Staple – an artists’ film programme

An artists’ film programme reflecting on the ecological, social, and geo-political entanglements of food and food systems. These films are programmed in conjunction with the exhibition ‘Staple: What’s on your plate?curated by Rahul Gudipudi and Danielle Burrows and currently showing at Hayy Jameel, Jeddah. The exhibition was developed collaboratively by Art Jameel and Delfina Foundation.

For a curatorial note and artists’ biographies follow the link here

Screening times indicated below for the respective films are subject to opening hours at the Jameel Arts Centre. Please note changes and night screenings during Ramadan

Value in a state of economic crisis by Franziska Pierwoss
2021, video, sound with Arabic, English and French, English Subtitles, 32 mins
Commissioned by Temporary Art Platform and supported by the Goethe Institut Beirut

In March 2021, the Lebanese local currency reached a record low on the black market, losing more than 85% of its value. Supermarkets are at the epicenter of the ongoing economic crisis, where the quotidian shopping experience is characterised by anxiety and uncertainty due to daily price fluctuations. The unfolding crisis is narrated through a series of artist-led interviews with consumers, employees, and managers of small and large-scale businesses.

Screening times : 10:00 am – 10:32 am,  1:00 pm – 1:32 pm, 4:00 pm – 4:32 pm, 7:00 pm – 7:32 pm, 9:00 pm – 9:32 pm

Table Manners Season 2: Dorcas eats roasted snail and drinks Maltina by Zina Saro-Wiwa
2019, video, sound, 6.48 mins
Courtesy of the artist

Dorcas Eats Roasted Snail and Drinks Maltina is an excerpt of a series of films entitled Table Manners, which depicts people of Ogoniland, Nigeria, eating in front of the camera. The Ogoniland area of southern Nigeria is one of the most polluted places on Earth. Crops are burnt, ash and tar smother the land, and wells are polluted with oil spills, making the water totally undrinkable. Entire communities have suffered as their way of life has been destroyed by the oil industry. In this film, eating becomes an act of collective memory, highlighting the centrality of regional culinary ingredients and traditions. The film deliberately reverses the gaze, asking the viewer to consider contemporary political and socio-economic struggles.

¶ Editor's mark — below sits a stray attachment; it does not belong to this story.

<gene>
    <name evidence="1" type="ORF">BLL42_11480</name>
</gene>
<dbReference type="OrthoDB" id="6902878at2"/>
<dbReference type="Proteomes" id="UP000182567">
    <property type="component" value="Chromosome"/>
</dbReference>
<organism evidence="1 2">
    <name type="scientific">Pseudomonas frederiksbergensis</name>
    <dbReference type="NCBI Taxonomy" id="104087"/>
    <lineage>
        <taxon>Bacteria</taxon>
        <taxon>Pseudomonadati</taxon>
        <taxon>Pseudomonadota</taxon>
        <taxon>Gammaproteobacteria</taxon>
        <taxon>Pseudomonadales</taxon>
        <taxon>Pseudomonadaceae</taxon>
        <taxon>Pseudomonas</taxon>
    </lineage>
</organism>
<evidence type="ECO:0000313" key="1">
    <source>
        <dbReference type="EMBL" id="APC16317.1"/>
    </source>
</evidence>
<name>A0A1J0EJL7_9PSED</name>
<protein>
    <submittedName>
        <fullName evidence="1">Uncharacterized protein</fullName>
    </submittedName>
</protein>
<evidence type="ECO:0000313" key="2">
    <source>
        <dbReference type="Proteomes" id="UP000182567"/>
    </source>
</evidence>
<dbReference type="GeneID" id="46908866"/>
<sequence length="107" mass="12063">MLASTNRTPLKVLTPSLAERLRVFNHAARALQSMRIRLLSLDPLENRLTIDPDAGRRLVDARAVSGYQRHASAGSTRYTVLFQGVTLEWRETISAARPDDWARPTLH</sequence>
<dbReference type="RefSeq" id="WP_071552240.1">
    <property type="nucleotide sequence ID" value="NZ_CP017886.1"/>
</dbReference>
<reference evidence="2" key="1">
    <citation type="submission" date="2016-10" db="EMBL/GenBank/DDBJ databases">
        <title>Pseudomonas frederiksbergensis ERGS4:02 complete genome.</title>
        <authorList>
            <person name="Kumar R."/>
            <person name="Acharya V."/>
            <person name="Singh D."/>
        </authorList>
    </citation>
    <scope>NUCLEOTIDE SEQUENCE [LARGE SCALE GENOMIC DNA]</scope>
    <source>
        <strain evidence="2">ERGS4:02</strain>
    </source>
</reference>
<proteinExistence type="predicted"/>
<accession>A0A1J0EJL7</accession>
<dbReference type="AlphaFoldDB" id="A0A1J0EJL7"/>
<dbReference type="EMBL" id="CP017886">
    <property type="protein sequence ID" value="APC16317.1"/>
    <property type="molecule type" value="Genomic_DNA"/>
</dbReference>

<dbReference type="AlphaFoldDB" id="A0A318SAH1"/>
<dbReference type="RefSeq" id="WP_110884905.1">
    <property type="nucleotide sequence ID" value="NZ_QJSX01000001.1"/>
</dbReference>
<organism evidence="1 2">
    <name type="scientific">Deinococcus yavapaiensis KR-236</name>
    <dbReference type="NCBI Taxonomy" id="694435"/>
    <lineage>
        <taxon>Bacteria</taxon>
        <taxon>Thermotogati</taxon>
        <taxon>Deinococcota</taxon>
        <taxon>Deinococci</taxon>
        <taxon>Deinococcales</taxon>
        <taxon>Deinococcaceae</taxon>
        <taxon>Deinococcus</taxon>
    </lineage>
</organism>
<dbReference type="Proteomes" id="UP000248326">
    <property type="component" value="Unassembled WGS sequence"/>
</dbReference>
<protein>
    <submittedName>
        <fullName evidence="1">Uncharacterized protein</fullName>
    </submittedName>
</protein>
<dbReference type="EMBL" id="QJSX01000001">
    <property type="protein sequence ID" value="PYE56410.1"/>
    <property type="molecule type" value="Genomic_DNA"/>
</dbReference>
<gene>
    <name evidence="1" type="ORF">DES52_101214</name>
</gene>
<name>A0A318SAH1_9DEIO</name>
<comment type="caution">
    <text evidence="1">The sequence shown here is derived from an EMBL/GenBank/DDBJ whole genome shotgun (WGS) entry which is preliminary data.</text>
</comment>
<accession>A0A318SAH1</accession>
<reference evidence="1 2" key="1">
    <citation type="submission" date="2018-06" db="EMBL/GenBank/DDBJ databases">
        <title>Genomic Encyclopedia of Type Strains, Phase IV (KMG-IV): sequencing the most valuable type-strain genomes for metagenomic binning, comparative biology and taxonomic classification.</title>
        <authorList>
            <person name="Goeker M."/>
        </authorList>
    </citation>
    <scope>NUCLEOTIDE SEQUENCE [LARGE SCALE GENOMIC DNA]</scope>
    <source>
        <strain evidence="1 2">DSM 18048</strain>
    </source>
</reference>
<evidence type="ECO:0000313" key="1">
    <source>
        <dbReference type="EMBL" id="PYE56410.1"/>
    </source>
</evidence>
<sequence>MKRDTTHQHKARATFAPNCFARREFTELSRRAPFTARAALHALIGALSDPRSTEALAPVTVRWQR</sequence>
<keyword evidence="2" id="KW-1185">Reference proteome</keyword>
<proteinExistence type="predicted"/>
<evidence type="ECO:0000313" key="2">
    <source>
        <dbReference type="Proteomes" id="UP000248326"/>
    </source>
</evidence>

Screening times: 10:33 am – 10:40 am, 1:33 pm – 1:40 pm, 4:33 pm – 4:40 pm, 7:33 pm – 7:40 pm, 9:33 pm – 9:40 pm

RETURN by Michael Rackowitz
2004 – ongoing, video, sound with English, 19.48 mins
Courtesy of the artist

In 2006, Michael Rakowitz re-opened Davisons & Co., his grandfathers import and export business who fled to Bombay in 1940 following exile from Iraq. RETURN begins as a symbolic gesture to reinitiate shipping of goods between the two countries, and to facilitate a space for dialogue and exchange between Iraqi diaspora and American familes with relatives stationed in Iraq, and develops into an effort to revive Iraqi date exports and trade economy while surfacing the continued hindrances, delays and costs of import faced by exporters long after the embargo on Iraqi produce was lifted. 

Screening times: 10:40 am – 11:00 am, 1:40 pm – 2:00 pm, 4:40 pm – 5:00 pm, 7:40 pm – 8:00 pm, 9:40 pm – 10:00 pm

Semiya (Seed Song) by Cecilia Vicuña
2015, video, sound, 7:43 mins